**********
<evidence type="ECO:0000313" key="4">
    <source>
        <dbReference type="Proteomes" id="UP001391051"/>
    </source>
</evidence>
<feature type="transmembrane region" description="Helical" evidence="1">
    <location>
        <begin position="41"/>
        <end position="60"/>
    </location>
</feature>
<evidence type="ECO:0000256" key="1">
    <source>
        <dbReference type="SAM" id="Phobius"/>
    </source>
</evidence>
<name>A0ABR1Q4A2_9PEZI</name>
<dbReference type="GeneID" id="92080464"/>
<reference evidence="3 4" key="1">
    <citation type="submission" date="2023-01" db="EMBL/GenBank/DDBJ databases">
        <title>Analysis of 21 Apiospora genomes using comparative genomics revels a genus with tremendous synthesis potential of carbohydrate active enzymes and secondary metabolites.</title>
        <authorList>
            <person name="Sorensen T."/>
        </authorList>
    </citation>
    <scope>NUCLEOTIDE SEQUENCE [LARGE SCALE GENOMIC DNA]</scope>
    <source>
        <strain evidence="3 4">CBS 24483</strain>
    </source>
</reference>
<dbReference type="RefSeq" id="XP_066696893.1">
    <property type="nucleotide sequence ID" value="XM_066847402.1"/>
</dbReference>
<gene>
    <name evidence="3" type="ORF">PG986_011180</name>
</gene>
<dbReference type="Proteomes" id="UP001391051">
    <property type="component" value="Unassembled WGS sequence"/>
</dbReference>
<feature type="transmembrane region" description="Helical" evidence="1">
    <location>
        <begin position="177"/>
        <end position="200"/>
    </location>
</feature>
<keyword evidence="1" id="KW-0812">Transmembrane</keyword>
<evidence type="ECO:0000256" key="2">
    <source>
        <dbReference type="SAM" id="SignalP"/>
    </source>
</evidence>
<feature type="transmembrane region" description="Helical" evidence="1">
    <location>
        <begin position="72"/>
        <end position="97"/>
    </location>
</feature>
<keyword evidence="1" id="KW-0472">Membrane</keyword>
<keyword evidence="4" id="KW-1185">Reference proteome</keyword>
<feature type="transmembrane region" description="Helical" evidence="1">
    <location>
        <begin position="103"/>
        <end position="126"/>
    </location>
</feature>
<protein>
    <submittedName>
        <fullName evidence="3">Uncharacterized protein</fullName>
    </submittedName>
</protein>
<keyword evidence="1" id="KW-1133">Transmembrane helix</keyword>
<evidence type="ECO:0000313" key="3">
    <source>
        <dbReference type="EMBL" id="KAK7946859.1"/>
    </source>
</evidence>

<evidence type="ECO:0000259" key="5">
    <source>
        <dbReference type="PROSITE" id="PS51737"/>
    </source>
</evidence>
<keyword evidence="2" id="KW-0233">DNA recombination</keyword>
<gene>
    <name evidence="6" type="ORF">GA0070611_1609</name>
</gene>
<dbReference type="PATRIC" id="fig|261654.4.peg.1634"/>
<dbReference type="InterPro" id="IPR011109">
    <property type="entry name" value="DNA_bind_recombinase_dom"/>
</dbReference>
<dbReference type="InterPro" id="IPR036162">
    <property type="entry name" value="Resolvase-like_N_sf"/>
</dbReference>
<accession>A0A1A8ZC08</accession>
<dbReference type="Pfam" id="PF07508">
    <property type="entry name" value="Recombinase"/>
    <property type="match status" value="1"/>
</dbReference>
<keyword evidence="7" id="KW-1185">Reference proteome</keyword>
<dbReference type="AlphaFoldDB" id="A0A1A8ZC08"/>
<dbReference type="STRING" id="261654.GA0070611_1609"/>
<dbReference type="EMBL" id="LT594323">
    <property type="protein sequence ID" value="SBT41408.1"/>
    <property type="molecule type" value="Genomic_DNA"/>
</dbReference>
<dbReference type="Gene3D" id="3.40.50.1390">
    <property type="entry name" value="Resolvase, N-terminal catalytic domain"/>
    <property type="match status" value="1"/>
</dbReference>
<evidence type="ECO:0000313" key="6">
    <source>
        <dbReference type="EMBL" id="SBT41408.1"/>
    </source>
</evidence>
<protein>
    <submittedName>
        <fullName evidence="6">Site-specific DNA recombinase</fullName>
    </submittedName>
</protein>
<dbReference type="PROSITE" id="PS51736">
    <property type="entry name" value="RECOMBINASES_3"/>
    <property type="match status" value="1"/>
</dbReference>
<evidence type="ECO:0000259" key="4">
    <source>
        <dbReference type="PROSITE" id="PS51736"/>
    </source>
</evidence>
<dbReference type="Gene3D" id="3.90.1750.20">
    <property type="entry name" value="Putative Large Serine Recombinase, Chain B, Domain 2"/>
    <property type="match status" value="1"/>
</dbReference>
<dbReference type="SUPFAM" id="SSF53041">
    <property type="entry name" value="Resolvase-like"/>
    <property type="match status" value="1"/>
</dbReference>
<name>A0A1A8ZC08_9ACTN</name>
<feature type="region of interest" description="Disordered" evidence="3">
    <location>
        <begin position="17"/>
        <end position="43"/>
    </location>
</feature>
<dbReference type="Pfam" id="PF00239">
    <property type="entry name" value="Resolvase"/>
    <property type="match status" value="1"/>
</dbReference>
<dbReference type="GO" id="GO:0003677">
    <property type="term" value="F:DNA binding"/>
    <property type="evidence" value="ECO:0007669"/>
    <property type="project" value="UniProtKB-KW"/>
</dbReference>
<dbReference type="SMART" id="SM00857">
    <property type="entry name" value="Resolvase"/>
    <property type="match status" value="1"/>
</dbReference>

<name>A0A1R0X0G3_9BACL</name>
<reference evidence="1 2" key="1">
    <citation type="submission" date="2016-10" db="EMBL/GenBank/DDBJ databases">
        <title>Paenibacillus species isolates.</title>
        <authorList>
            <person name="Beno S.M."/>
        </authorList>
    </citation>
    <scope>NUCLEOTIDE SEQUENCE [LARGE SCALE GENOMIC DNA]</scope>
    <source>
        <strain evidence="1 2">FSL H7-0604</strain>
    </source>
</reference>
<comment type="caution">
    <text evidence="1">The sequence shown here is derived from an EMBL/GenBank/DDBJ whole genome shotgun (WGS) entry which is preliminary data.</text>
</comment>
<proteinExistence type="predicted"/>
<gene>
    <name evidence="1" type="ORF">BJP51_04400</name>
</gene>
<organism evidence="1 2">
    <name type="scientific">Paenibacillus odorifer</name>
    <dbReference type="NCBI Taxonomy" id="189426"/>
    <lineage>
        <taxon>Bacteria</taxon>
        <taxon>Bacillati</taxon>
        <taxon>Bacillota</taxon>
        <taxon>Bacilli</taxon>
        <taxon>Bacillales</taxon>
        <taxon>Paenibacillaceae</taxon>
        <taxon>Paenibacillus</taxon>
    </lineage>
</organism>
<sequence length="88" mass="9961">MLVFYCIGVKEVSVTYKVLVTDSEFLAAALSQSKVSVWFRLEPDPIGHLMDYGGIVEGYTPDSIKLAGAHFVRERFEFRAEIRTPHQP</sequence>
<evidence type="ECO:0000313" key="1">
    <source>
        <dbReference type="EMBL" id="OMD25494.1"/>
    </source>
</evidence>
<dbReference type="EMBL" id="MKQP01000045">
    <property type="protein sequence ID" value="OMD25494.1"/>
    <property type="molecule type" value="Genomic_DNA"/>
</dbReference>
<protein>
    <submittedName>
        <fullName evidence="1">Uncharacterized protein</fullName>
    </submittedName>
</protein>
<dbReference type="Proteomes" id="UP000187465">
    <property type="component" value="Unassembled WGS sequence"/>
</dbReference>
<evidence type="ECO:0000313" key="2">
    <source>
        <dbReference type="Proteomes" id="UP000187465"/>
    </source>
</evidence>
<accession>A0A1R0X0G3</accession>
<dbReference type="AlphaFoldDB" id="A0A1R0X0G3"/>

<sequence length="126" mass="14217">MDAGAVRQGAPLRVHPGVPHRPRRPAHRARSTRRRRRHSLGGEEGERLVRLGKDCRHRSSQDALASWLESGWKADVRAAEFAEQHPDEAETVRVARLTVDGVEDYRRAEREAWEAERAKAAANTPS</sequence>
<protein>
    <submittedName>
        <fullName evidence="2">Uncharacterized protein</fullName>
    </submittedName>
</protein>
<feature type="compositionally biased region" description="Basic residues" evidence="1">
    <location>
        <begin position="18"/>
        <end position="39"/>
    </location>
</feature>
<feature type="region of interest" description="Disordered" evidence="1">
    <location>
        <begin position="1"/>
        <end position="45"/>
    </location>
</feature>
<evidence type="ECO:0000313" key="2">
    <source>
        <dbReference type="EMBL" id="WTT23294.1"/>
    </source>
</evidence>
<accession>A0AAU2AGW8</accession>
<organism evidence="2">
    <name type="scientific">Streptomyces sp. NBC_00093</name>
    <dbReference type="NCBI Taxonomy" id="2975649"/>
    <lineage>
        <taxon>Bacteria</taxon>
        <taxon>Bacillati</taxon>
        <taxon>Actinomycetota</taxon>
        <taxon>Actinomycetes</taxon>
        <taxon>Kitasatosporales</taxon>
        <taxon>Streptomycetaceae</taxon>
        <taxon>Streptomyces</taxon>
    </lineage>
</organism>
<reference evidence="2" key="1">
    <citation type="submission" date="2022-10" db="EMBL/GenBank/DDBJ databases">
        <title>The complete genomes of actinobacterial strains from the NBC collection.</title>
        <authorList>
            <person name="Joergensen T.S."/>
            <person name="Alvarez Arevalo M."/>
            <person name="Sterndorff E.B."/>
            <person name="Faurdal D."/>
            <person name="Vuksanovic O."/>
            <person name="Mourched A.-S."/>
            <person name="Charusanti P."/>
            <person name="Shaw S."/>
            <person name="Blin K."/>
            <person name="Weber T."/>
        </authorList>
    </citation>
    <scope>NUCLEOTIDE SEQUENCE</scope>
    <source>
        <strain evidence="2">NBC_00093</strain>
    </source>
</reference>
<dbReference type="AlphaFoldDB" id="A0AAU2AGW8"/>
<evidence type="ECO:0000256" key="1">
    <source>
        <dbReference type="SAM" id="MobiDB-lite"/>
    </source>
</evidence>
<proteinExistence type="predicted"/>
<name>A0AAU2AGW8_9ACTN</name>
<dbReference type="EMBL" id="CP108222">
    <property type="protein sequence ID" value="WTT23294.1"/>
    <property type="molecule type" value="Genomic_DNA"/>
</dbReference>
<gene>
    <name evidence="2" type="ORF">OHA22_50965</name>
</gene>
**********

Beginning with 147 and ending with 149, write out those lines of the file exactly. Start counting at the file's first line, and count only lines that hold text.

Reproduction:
<dbReference type="GO" id="GO:0003677">
    <property type="term" value="F:DNA binding"/>
    <property type="evidence" value="ECO:0007669"/>